What has six thumbs and three tickets to the June 4th game against the Reds? These guys!
I don't blame the Nats. Like Needham says, they bent over backwards not to say anything about when Jeezus will be incarnating in DC. (Contrarywise, seems like they could have said something about when he wouldn't be appearing.) Nor do I particularly blame Zuckerman, Goessling, et al. though this piece is a masterwork of backtracking. Educated guesswork is the lifeblood of journalism, but sometimes you're going to be wrong. In sportswriting this will get you mercilessly mocked on the interweb. In politics it will get you an Op-Ed column at the Washington Post.
One of the criticisms leveled at the Nats for manipulating Stephen Strasburg's service clock was that while they were saving money on his future contracts they were losing revenue in 2010 by not maximizing his major league starts. Clearly Stan Kasten devised a way around that problem. He's managed a near sellout of an otherwise unremarkable Friday night game in early June. Have cake? Check. Eat cake? Check.
Again, I don't blame the Nats. It was in their interest not to quash the June 4th speculation. We ought to understand by now that Stan, Mark and Uncle Teddy consider tickets sold the only appropriate barometer of success. Butts in the seats, or who those butts happen to be rooting for, is a secondary concern. I have no doubt that June 8th, or any other date will sell out just as quickly once Strasburg's promotion is confirmed. Hell, I might very well roll the dice again myself.
May 26, 2010
What has six thumbs and three tickets to the June 4th game against the Reds? These guys!
May 16, 2010
To make room for the return of Mike Morse the Nats are designating 5th OF/pinch runner (and inexplicable occasional starting right fielder) Willy Taveras for assignment. Taveras is such a typical Jim Bowden-type player that I'm surprised Rizzo didn't get more grief for bringing him aboard. His defense has been solid, but he's been a black hole offensively (38 OPS+) and even with his vaunted speed is just 1-3 in stolen base attempts. Taveras's best performance came in an April 10th win over the Mets, where he went 2-4 with 4 RBI.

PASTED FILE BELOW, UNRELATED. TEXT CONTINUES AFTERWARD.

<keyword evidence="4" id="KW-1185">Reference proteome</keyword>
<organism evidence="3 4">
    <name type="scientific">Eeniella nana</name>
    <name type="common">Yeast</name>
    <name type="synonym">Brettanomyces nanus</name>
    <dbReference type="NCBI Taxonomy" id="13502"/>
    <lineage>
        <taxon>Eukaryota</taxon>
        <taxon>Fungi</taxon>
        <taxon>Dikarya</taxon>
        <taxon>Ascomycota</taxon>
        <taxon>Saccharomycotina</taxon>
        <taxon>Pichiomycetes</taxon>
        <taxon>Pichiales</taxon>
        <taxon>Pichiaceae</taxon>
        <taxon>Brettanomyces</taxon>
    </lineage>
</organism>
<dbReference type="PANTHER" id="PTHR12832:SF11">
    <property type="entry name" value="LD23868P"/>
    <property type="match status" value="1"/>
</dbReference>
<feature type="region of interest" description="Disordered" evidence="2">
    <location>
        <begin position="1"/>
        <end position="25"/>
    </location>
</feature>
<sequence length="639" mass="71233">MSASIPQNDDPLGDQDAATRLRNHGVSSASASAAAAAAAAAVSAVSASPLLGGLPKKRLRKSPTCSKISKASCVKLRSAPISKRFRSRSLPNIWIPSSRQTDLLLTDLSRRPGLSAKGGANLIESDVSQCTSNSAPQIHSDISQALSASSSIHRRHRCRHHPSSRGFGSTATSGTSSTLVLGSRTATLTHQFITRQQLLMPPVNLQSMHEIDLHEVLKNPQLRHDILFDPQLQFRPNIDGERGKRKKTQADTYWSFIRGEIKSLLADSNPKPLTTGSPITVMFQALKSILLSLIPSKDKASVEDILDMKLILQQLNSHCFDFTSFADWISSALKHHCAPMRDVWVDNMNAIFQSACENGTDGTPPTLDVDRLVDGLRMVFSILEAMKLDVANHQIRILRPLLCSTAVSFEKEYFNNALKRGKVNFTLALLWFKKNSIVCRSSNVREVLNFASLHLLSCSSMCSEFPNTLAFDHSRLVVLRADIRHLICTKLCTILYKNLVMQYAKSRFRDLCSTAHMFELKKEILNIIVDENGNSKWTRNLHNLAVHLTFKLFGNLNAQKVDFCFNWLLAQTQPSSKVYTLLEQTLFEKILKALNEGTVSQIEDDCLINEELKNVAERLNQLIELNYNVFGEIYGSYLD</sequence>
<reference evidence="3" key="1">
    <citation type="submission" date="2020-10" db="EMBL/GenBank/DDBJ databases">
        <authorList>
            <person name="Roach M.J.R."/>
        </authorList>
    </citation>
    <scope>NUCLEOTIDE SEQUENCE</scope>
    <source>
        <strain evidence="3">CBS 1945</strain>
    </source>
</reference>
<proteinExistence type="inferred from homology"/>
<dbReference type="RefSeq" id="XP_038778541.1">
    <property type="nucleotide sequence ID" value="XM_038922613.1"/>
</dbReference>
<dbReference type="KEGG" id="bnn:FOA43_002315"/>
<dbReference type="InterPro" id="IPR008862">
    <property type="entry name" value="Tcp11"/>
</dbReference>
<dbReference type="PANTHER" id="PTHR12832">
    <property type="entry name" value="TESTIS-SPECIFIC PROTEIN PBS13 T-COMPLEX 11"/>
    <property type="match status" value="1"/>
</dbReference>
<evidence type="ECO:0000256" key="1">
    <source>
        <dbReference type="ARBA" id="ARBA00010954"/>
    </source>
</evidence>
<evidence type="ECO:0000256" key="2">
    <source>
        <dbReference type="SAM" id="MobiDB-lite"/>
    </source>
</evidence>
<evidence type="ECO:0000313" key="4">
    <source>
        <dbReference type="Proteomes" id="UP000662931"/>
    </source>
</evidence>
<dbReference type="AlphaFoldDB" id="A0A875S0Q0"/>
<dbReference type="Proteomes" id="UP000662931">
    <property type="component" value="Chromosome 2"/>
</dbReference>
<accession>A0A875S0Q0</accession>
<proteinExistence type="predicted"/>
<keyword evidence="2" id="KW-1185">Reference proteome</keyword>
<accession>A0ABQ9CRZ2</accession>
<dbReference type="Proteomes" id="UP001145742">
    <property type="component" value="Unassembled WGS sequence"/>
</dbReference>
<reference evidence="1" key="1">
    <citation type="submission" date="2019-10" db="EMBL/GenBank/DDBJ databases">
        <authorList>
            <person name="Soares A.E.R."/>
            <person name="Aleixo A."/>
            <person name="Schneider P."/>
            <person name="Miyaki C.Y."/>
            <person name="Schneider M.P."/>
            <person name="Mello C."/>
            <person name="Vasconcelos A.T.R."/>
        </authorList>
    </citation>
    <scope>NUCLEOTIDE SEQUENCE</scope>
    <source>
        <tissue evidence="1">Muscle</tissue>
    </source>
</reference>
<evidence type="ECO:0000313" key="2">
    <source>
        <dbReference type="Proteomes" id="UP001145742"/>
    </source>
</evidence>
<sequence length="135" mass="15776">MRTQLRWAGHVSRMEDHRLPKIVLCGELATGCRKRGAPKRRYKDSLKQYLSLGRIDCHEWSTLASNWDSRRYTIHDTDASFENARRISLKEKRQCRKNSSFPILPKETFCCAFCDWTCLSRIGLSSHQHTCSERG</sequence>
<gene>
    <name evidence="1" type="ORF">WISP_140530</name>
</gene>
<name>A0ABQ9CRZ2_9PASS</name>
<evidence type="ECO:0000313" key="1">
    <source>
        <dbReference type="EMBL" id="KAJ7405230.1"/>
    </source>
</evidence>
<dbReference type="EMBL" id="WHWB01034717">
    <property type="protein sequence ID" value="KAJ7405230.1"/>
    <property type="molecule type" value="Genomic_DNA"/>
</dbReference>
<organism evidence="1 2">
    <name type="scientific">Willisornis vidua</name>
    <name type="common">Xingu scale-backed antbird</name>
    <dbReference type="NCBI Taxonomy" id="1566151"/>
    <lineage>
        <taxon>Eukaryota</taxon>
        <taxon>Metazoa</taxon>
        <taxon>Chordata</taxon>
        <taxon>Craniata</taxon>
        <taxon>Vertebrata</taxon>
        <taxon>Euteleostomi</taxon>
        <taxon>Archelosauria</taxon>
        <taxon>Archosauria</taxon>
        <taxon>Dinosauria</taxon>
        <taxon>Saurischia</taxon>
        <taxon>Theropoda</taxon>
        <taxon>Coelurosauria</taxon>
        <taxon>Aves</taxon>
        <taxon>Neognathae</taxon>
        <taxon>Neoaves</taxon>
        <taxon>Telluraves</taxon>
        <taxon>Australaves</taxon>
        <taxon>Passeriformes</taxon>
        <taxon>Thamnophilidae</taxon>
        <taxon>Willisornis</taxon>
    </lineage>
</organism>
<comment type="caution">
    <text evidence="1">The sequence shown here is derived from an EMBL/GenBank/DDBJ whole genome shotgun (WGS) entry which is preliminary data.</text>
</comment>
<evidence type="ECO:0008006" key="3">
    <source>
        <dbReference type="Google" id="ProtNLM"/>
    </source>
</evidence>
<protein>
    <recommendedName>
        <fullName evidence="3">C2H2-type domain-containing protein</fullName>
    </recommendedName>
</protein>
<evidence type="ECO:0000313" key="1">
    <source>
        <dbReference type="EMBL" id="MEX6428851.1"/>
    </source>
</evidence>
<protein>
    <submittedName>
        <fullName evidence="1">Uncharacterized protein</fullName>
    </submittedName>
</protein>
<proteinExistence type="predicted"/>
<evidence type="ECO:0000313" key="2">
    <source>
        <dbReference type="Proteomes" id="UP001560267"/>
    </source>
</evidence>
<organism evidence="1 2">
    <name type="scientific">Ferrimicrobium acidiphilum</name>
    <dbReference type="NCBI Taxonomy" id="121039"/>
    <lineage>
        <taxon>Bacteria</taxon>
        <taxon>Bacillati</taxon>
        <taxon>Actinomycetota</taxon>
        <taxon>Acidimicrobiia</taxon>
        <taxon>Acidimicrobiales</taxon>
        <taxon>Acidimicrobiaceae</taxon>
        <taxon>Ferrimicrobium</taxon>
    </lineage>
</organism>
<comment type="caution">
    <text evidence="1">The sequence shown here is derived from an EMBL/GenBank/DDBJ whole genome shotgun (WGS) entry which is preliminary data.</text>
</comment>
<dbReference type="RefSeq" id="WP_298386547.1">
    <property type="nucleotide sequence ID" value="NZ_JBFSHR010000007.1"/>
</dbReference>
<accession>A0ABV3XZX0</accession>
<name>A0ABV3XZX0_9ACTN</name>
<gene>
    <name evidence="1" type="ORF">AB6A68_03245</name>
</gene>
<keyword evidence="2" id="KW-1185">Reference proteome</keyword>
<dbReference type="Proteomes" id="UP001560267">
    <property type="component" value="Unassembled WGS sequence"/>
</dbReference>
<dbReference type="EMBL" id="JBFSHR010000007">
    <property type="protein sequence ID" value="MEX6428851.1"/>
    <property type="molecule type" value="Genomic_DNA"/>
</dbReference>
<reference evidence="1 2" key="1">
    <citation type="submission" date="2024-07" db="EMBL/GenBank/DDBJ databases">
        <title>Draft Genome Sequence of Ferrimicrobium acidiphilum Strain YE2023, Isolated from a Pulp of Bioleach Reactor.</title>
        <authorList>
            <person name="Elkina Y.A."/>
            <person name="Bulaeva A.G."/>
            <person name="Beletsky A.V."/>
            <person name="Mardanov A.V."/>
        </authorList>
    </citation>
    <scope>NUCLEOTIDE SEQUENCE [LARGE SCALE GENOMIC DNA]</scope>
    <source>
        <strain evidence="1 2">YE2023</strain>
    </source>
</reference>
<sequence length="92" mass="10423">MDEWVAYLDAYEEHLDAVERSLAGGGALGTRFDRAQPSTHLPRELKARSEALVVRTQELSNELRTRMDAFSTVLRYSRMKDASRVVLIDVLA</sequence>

I'd say this move has been a long time coming, but in truth, until Morse was healthy again there was no one in Syracuse that would have represented a serious upgrade. Justin Maxwell has put up better numbers, but the organization still hopes that he's more than just a reserve or platoon outfielder and is giving him one last shot to prove he deserves a larger role. It will be interesting to see what sort of time share Jim Riggleman works out for Harris, Bernadina and Morse in right. Morse was originally slated to take the short end of a lefty/righty platoon with Super Willie. That would consign Bernadina to the 5th OF/pinch runner role Willy T. just vacated.
Morse has the potential to be the Nats most offensively potent right fielder (note the damning with faint praise.) Defensively he's probably a step above Cristian Guzman, but several notches below Bernadina and Harris. Morse gives the team a little more flexibility because he can also "play" first base, though with only 85 innings of experience over four seasons it's not clear that he'd be a better defensive replacement than Adam Kennedy or even an upgrade over Adam Dunn.
A look at the roster after Morse's return highlights two ongoing concerns. One, the Nationals are still operating without a legitimate right fielder, and there's no one waiting in the wings to take over. Two, there's still no power on this team outside of the core of Zimmerman, Dunn and Willingham. When Mike Morse automatically becomes your big bopper off the bench, that's a problem. Fans are rightly focused on the arrival of Strasburg, Storen et al. to reinforce the pitching, but if the Nats are going to make a serious run at contention in 2010 Rizzo is going to need to do more in right field than just swapping Mike Morse for Willy Taveras.
May 14, 2010
"Talent without character doesn't work. Your lack of character will make you stumble somewhere along the line." - Washington Nationals' General Manager Mike Rizzo
Never have I seen a clearer statement of Rizzo's organizational philosophy. The Rizzo ethic stands in clear contrast to Jim Bowden's "Tools uber alles" approach and penchant for giving talented but troubled ballplayers a second home. Based on the early results, you'd have to call this a clear win for the Tao of Rizzo, wouldn't you?